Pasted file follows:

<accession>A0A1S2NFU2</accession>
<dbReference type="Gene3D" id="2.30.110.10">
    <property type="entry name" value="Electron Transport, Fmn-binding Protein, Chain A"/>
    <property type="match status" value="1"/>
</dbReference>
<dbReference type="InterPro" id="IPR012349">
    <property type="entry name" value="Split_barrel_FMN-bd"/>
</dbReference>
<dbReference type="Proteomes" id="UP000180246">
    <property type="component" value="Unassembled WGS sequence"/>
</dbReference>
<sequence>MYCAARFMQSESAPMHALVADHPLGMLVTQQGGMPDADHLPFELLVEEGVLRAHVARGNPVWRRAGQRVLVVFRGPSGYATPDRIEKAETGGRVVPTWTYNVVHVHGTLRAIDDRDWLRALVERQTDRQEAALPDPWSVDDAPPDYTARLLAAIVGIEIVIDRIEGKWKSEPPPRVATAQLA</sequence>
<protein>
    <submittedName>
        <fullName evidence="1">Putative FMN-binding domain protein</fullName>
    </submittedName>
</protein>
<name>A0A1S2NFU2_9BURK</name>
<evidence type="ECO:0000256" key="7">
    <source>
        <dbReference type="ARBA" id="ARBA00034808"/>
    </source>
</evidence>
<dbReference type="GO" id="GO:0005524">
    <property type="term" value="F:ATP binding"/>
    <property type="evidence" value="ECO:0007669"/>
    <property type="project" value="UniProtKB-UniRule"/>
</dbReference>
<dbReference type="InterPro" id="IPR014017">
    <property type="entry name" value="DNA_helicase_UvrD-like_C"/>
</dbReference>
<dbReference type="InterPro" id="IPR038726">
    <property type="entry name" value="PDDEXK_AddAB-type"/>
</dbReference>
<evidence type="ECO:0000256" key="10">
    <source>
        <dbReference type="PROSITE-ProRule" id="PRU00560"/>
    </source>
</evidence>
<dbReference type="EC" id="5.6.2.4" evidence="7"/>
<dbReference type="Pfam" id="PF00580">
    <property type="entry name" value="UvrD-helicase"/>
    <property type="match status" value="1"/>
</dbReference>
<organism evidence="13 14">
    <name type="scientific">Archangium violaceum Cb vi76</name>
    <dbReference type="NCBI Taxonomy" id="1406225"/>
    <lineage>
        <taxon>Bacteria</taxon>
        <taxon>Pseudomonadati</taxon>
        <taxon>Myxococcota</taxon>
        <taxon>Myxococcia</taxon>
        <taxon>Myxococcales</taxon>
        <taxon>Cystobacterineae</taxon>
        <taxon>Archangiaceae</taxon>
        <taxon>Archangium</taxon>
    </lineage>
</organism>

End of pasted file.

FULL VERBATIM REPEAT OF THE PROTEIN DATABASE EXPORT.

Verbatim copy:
<accession>A0A1S2NFU2</accession>
<dbReference type="Gene3D" id="2.30.110.10">
    <property type="entry name" value="Electron Transport, Fmn-binding Protein, Chain A"/>
    <property type="match status" value="1"/>
</dbReference>
<dbReference type="InterPro" id="IPR012349">
    <property type="entry name" value="Split_barrel_FMN-bd"/>
</dbReference>
<dbReference type="Proteomes" id="UP000180246">
    <property type="component" value="Unassembled WGS sequence"/>
</dbReference>
<sequence>MYCAARFMQSESAPMHALVADHPLGMLVTQQGGMPDADHLPFELLVEEGVLRAHVARGNPVWRRAGQRVLVVFRGPSGYATPDRIEKAETGGRVVPTWTYNVVHVHGTLRAIDDRDWLRALVERQTDRQEAALPDPWSVDDAPPDYTARLLAAIVGIEIVIDRIEGKWKSEPPPRVATAQLA</sequence>
<protein>
    <submittedName>
        <fullName evidence="1">Putative FMN-binding domain protein</fullName>
    </submittedName>
</protein>
<name>A0A1S2NFU2_9BURK</name>
<evidence type="ECO:0000256" key="7">
    <source>
        <dbReference type="ARBA" id="ARBA00034808"/>
    </source>
</evidence>
<dbReference type="GO" id="GO:0005524">
    <property type="term" value="F:ATP binding"/>
    <property type="evidence" value="ECO:0007669"/>
    <property type="project" value="UniProtKB-UniRule"/>
</dbReference>
<dbReference type="InterPro" id="IPR014017">
    <property type="entry name" value="DNA_helicase_UvrD-like_C"/>
</dbReference>
<dbReference type="InterPro" id="IPR038726">
    <property type="entry name" value="PDDEXK_AddAB-type"/>
</dbReference>
<evidence type="ECO:0000256" key="10">
    <source>
        <dbReference type="PROSITE-ProRule" id="PRU00560"/>
    </source>
</evidence>
<dbReference type="EC" id="5.6.2.4" evidence="7"/>
<dbReference type="Pfam" id="PF00580">
    <property type="entry name" value="UvrD-helicase"/>
    <property type="match status" value="1"/>
</dbReference>
<organism evidence="13 14">
    <name type="scientific">Archangium violaceum Cb vi76</name>
    <dbReference type="NCBI Taxonomy" id="1406225"/>
    <lineage>
        <taxon>Bacteria</taxon>
        <taxon>Pseudomonadati</taxon>
        <taxon>Myxococcota</taxon>
        <taxon>Myxococcia</taxon>
        <taxon>Myxococcales</taxon>
        <taxon>Cystobacterineae</taxon>
        <taxon>Archangiaceae</taxon>
        <taxon>Archangium</taxon>
    </lineage>
</organism>